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Businessmen and the legal fraternity dealing with taxation matters are pleased with the change in the attitude of the Federal Board of Revenue for creating more transparency and clarity for better tax compliance. Circular No.13 of 2008 dealing with Workers Welfare Fund can be quoted as an example.

Fine Tuning Workers’ Welfare Fund Levy

Businessmen and the legal fraternity dealing with taxation matters are pleased with the change in the attitude of the Federal Board of Revenue for creating more transparency and clarity for better tax compliance. Circular No.13 of 2008 dealing with Workers Welfare Fund can be quoted as an example.

However, tax revenue related laws are complex and ambiguous and need further clarifications/amendments. The said circular needs to be reviewed for further clarification/ rationalisation.

The total income for the purposes of charging Workers Welfare Fund, as defined in the circular is as follows:

(i) where return of income is required to be filed under this (Workers Welfare Fund) Ordinance , the profit (before taxation or provision for taxation) as per accounts or the declared income as per the return of income , whichever is higher; and;

(ii) where return of income is not required to be filed, the profit (before taxation or provision for taxation) as per accounts or four per cent of receipt as per the statement filed under section 115 of the Ordinance, whichever is higher.’

Section 4 (1) of the Workers Welfare Fund Ordinance, 1971 charges WWF as under:

“Mode of payment by, and recovery from, industrial establishment.- (1) Every industrial establishment , the total income of which in any year of account commencing on or after the date specified by the federal government in the official gazette in this behalf is not less than five lakh of rupees shall pay to the Fund in respect of that year a sum equal to two per cent of its total income.”

It is a cardinal principle of revenue laws that the same income cannot be subjected to tax twice in the hands of same taxpayer. Since the declared/taxable income in the return is arrived at by making certain adjustments, the use of phrase whichever is higher makes these adjustments subject to levy of Workers Welfare Fund twice. This double charging may be removed by making one basis of charging of WWF consistently [either on accounting profit basis or on taxable basis and not higher of the two].

Tax on income from services/construction contracts outside Pakistan is one per cent on the basis of gross receipts irrespective of the accounting income accrued to the taxpayer on account of these receipts as per Clauses (3) and (3A) of Part II of the Second Schedule to the Income Tax Ordinance, 2001.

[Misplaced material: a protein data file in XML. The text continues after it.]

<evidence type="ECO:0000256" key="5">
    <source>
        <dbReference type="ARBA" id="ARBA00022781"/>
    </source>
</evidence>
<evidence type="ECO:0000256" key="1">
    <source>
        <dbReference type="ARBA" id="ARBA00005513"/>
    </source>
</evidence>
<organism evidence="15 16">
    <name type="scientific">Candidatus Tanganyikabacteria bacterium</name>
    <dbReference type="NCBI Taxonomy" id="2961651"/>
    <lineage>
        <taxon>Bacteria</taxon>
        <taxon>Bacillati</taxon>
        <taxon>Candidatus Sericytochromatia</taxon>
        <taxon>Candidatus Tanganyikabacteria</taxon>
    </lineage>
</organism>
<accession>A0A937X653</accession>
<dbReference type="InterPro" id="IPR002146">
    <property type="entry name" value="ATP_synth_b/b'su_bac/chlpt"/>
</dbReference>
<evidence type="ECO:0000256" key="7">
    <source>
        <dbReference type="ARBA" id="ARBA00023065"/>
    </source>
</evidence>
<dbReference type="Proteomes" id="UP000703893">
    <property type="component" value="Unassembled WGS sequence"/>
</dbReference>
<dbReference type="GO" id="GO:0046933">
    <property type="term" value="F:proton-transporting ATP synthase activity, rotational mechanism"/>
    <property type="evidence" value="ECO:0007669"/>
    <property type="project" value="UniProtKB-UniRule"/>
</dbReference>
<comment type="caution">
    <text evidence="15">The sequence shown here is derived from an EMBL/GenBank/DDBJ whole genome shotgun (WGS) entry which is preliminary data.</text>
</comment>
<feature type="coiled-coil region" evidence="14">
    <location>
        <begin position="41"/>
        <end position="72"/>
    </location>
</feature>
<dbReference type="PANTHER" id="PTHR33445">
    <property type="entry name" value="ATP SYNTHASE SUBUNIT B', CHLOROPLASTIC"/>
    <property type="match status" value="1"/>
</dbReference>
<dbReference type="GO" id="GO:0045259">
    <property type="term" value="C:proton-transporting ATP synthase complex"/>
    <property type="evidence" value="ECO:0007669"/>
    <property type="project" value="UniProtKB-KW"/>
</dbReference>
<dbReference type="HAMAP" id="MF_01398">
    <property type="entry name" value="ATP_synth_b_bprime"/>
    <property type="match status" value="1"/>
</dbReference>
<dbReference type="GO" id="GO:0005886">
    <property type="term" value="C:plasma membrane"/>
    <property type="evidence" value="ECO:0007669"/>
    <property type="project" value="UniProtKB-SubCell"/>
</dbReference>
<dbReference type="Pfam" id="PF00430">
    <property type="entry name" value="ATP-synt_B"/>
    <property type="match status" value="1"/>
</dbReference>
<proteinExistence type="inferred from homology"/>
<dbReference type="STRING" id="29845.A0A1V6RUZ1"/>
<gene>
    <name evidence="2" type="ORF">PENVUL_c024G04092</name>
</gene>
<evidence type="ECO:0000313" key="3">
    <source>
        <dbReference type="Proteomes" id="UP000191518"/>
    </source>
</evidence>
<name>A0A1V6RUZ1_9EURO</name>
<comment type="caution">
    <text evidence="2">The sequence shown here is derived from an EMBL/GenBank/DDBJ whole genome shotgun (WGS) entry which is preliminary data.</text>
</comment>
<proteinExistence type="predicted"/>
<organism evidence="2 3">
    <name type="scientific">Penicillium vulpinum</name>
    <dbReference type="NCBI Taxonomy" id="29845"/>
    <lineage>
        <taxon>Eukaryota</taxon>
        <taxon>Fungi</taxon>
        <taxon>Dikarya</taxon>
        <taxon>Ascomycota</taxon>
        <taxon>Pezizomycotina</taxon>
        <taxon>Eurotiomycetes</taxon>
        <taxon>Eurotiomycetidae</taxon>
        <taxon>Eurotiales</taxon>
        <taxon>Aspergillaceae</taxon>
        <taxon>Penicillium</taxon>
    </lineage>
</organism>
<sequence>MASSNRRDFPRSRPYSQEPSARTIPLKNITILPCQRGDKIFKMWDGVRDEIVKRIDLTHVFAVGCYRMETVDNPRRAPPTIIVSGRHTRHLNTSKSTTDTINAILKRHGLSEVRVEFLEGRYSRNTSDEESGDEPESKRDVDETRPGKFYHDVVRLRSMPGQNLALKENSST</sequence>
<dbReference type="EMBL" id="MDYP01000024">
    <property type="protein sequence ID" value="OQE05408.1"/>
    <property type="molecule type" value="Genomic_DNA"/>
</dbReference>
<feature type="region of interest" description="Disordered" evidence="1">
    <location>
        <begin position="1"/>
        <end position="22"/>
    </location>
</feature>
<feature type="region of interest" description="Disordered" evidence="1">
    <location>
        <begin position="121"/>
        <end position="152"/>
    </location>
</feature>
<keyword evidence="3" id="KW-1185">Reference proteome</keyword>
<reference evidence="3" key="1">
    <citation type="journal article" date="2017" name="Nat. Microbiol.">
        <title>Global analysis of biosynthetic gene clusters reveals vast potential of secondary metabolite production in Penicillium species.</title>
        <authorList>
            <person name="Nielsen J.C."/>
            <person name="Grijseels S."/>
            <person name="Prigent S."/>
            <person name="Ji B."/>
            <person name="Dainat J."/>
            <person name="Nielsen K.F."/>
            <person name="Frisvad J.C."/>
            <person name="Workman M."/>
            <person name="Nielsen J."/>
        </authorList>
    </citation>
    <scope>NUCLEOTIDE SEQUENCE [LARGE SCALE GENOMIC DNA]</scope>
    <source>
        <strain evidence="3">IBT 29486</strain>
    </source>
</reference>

Levy of two per cent WWF on income arising abroad in which there is no contribution of the local workers, is not justified and would discourage repatriation of money earned from abroad by such taxpayers. This aspect becomes more important when Section 111(4)(a) is still on the statute which protects bringing of foreign exchange from abroad without disclosing its source. Even otherwise, the facility of one per cent tax under the second schedule would lose its incentive impact when WWF is to be charged on profit before tax in the accounts instead of on income worked out by taking four per cent of the receipts as income.

Similarly, the levy of WWF on export proceeds on which income tax is levied at a rate of one per cent as an incentive to promote exports, levy of WWF on the basis of total income [where being higher than four per cent of total receipts] would bring a negative impact in already depressed exports.

This new method of levy of WWF would necessitate pro-rating of profit before tax to different sources/receipts and will result in unnecessary litigation with the department. Even in the case of final taxation , preparation of audited accounts would be necessary so that profit before tax could be computed accordingly. It would mean more cost to the taxpayers apart from audit probing into whether accounting profit is according to the generally accepted accounting principles or not?

When income tax is being collected at the stage of remittance of export proceeds, why to subject them to departmental proceedings of audit, etc. unnecessarily. If at all it is necessary to collect WWF on export proceeds, it should be collected at the time income tax is collected from export proceeds.

To conclude, it is suggested that:

a: In normal law cases, WWF should be charged consistently either on the basis of accounting profit before tax or on the basis of taxable income to avoid double charging otherwise the courts will be burdened with litigation on this account too with no chance for the federation to win it being a clear case of double levy.

b: In case of receipts covered under the final taxation, WWF may charged on the basis of those receipts [along with income tax] and not on the basis of accounting profit before taxation.

c: In case of receipts on account of services rendered or construction contracts executed abroad, the levy of WWF may be waived off. It is desirable on two grounds:

i: The income is not earned in Pakistan and there is no contribution of any local worker in this earning. The companies earning such income abide by laws relating to welfare of workers working in their establishments abroad.

ii: Non-levy of WWF on such receipts would help keep the foreign exchange inflow. Otherwise, higher cost means more incentive to save [from their point of view or evasion from departmental point of view] and the loser would be the national exchequer.

The article was originally published in The Daily Dawn.

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